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K-State’s ROTC cadets grind it out toward a military commission

By Katherine Wartell

Their day began at 4:45 a.m. Saturday. That’s when Kansas State Army ROTC cadets were loaded onto buses to head out to Fort Riley.

By 7 a.m., freshman and sophomore cadets were climbing over and crawling under various obstacles while senior cadets encouraged and instructed them, and junior cadets participated in their own field leadership reaction course.

At 11 a.m., it was time to eat lunch, followed by roughly five hours of daytime land navigation training. At 6:30 p.m., dinner was distributed, followed again by roughly four hours of nighttime land navigation training.

For the cadets, sleep came at midnight or so, with wake-up at 5 a.m. to start Sunday’s planned squad tactical exercises. On Sunday, it was also the junior cadets’ turns to crawl in the dirt and demonstrate their body strength and possible fear of heights on the obstacle course.

Capt. Ryan Gardner, Army ROTC public affairs officer and senior in family studies, said the weekend’s training emphasizes the development of courage and overcoming fear, and forces cadets to think creatively and collectively.

Many cadets found the obstacles involving heights to be the most challenging. For some it was because they found their own height to be a disadvantage while others disliked the distance between themselves and the ground.

Cadet Shantell Dixon, a sophomore, said cadets help each other complete the obstacles.

The cadets participated in the course during the brisk morning hours, but Dixon said she warmed up pretty quickly completing the course.

Cheryl Cleary, senior in social work, said the senior cadets who designed the obstacles wanted to incorporate fun aspects into the course. She said one of the most entertaining obstacles Saturday morning was when cadets had to perform 15 push-ups, place a bat perpendicular to the ground and run around it 10 times with their forehands pressed to it, then try to run over a wooden wall.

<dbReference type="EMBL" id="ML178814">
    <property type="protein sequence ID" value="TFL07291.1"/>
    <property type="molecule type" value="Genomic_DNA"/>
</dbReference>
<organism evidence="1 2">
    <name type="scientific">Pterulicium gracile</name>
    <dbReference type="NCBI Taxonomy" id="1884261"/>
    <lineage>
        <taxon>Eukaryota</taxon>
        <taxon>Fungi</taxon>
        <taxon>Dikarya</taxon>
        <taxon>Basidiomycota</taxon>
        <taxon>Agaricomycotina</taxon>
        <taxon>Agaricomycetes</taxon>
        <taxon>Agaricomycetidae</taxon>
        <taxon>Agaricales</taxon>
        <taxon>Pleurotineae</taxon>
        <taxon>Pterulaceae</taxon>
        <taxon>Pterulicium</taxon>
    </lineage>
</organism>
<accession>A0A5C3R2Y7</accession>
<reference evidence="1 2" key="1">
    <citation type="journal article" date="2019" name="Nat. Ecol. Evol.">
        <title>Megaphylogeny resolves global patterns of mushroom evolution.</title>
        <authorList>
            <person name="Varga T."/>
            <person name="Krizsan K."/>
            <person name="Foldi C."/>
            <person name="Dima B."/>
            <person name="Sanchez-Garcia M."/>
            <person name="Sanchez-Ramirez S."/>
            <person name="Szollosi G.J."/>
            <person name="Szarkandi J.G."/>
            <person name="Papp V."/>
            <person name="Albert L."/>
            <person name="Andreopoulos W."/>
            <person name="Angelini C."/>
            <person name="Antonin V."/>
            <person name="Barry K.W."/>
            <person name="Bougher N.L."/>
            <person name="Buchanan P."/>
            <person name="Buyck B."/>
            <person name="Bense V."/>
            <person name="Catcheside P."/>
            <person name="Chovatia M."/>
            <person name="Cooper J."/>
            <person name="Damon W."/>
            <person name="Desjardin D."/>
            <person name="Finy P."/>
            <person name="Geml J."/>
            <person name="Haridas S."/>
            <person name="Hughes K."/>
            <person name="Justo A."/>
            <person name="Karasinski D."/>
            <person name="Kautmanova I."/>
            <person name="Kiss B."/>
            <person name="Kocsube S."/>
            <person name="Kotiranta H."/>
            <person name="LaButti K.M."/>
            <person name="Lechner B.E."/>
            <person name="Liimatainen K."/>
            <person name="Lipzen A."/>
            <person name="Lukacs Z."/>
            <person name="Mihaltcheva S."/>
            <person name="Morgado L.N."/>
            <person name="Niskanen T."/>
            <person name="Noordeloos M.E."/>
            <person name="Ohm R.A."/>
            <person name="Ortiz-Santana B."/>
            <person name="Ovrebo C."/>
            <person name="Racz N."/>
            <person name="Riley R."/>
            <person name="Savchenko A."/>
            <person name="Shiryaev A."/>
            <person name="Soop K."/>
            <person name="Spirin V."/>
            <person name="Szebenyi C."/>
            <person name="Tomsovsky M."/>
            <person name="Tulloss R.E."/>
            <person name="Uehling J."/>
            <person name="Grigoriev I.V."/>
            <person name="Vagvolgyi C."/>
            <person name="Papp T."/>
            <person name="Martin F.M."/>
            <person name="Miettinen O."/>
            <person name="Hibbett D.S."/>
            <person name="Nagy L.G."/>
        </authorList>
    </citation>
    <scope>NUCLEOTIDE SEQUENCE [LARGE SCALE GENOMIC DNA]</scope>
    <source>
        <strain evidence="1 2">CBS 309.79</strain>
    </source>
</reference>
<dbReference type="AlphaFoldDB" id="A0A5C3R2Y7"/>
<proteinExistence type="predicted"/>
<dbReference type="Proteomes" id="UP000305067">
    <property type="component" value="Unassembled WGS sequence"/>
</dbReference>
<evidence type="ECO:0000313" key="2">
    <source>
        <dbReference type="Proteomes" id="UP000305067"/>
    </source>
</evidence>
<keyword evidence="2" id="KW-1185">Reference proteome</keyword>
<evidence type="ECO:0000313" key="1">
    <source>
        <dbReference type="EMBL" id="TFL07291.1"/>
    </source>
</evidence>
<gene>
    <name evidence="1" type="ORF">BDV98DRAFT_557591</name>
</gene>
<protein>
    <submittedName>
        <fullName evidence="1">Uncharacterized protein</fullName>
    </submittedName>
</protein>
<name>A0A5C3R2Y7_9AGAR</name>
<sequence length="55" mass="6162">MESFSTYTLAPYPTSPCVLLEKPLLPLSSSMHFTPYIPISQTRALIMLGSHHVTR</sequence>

Disorientation won a few rounds.

Jim Culbertson, an officer with Kansas National Guard, and Joe Masarik, a retired Army veteran, mentored the cadets for the training. They said the exercises prepare the freshman through junior cadets for the Leadership Course Development Assessment (LDAC) at Fort Lewis in Washington, which cadets go to in their junior year.

They said the LDAC is where the cadets, along with cadets from all over the nation, are evaluated on their skills. The evaluations help determine which jobs the cadets will perform in the future.

For their meals, cadets ate MREs, or meals, ready to eat, which come in plastic packaging and consist of a main dish, side and snack or dessert. The meals are heated with a little packet containing a chemical that heats when water is added.

Though the food packets indicate the main course, like chicken fajitas or veggie burger, it’s a bit of a surprise what’s in each MRE and cadets spend mealtime trading sides and desserts.

Downtime during lunch was also spent reading and sleeping, with cadets reminded to always keep their rifles close to them, even when napping.

Morgan Moxley, a freshman, said one of her favorite parts of joining ROTC is the bonding, which she said is different from normal friendships because of the pain you go through together.

She said the hardest obstacle for her was when cadets were made to flip over a wooden beam several feet off the ground, but she said she was excited to test her skills at the land navigation site and see how she has improved.

Overnight, the cadets slept on cots in a barebones building at the land navigation site, which is in a mock village designed to train in urban warfare.

Lt. Col. Scott Bridegam, professor of military science and commander of the program, said ROTC is unique in that in four years, cadets go from learning how to follow to knowing how to lead. He said that at a very young age, cadets are placed in charge of 40 to 50 people.

But, he said that as much as they try to make the training fun , the nation is entrusting them with one of the biggest responsibilities there is.

Bridegam said many of the cadets are 18 or 19 years old and have lived in a country that has been at war for more than half their lives but they’re still willing to join and serve.

In April,  cadets will go to a larger training camp that will include battalions from other colleges. The Kansas State Army ROTC Battalion has 140 cadets. Their motto is “Wildcat Strong.”

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